Will Navalny’s Poisoning Force Germany to Get Tough on Russia?

“Anyone who demands appeasement and insists that we have to respect Russia are becoming less popular,” said Gressel, and the hardliners against Russia are increasingly being heard.

However, this does not lead to immediate action by Germany. Initial calls for the cancellation of the nearly completed $ 11 billion Nord Stream 2 natural gas pipeline from Russia to Germany have faded, and Ms. Merkel’s government has insisted that it seek a European response to the poisoning.

But from the very beginning, Ms. Merkel was unusually interested in the fate of Mr. Navalny. She granted him quick entry to Germany, even though most Russians are banned from the coronavirus threat, and personally announced in particularly harsh words the discovery that Novichok had appeared in the tests against Mr Navalny – which made the Chancellor’s tone unusually sharp referred to as a “crime”.

Speaking to reporters in Vilnius, Lithuania, on Monday, President Emmanuel Macron of France reiterated the Chancellor’s request to Russia to explain what to do with Mr Navalny ahead of a meeting of the European Council, which is part of the executive branch of the European Union, on Thursday and what happened Thursday was Friday. The poisoning was placed on the agenda for that meeting.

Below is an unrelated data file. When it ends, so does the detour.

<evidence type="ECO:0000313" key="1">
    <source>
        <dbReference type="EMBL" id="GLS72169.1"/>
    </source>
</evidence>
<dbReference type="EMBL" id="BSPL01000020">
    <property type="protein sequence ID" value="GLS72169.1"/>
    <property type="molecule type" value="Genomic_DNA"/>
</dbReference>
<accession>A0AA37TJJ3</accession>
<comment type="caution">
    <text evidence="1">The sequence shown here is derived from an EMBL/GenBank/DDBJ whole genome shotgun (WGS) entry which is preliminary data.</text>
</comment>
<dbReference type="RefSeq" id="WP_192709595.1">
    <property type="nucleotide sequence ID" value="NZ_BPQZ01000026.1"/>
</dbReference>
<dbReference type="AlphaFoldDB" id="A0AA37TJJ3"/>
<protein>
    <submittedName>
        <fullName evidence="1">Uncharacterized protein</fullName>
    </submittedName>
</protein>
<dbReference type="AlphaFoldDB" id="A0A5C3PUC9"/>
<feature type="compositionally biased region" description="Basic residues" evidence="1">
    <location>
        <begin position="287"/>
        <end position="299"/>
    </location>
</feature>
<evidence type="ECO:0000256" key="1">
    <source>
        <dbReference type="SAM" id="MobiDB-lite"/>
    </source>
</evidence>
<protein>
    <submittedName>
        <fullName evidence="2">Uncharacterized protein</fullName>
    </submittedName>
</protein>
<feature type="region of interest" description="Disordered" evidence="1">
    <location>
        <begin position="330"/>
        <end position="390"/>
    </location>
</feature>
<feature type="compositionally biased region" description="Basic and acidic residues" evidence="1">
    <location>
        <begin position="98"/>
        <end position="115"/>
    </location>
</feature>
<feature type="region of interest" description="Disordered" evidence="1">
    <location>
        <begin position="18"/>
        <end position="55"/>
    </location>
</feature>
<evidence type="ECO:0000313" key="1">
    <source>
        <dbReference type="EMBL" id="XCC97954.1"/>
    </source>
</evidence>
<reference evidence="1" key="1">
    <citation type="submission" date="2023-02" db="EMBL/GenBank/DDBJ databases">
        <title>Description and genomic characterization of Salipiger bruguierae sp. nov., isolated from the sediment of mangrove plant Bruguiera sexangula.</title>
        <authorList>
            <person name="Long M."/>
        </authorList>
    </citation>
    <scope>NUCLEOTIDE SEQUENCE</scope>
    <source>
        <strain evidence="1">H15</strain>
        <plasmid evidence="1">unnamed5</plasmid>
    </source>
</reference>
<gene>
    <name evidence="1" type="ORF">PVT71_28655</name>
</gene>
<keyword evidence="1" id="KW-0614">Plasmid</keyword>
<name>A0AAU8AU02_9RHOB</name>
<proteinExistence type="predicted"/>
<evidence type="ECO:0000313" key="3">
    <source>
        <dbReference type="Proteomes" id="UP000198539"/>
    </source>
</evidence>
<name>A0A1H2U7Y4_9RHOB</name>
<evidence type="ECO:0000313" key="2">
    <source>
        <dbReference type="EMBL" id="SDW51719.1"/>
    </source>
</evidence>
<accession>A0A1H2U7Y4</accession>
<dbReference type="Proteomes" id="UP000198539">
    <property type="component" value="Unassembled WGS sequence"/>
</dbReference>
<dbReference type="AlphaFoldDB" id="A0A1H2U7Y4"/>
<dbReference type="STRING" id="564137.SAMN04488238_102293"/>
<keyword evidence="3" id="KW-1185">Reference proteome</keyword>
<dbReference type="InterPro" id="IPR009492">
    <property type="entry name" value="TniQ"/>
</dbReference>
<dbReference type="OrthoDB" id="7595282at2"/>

“This is clearly an attempted murder on Russian soil against a Russian opposition leader with a chemical agent manipulated in Russia,” Macron told reporters, according to Reuters. “It is therefore up to Russia to clarify.”

A European version of the United States’ Magnitsky Law, sanctioning those who violate human rights, would provide the bloc with an additional tool to use in the case of Mr Navalny against Moscow. But even if Europe brings together its own version, Mr. Meister assumes that those affected will largely limit themselves to people who do not regularly do business outside of Russia.

The bigger question, however, will be how Russia decides to treat Mr Navalny as he planned on returning home, said Janis Kluge, an analyst for Eastern Europe at the German Institute for International Affairs and Security in Berlin.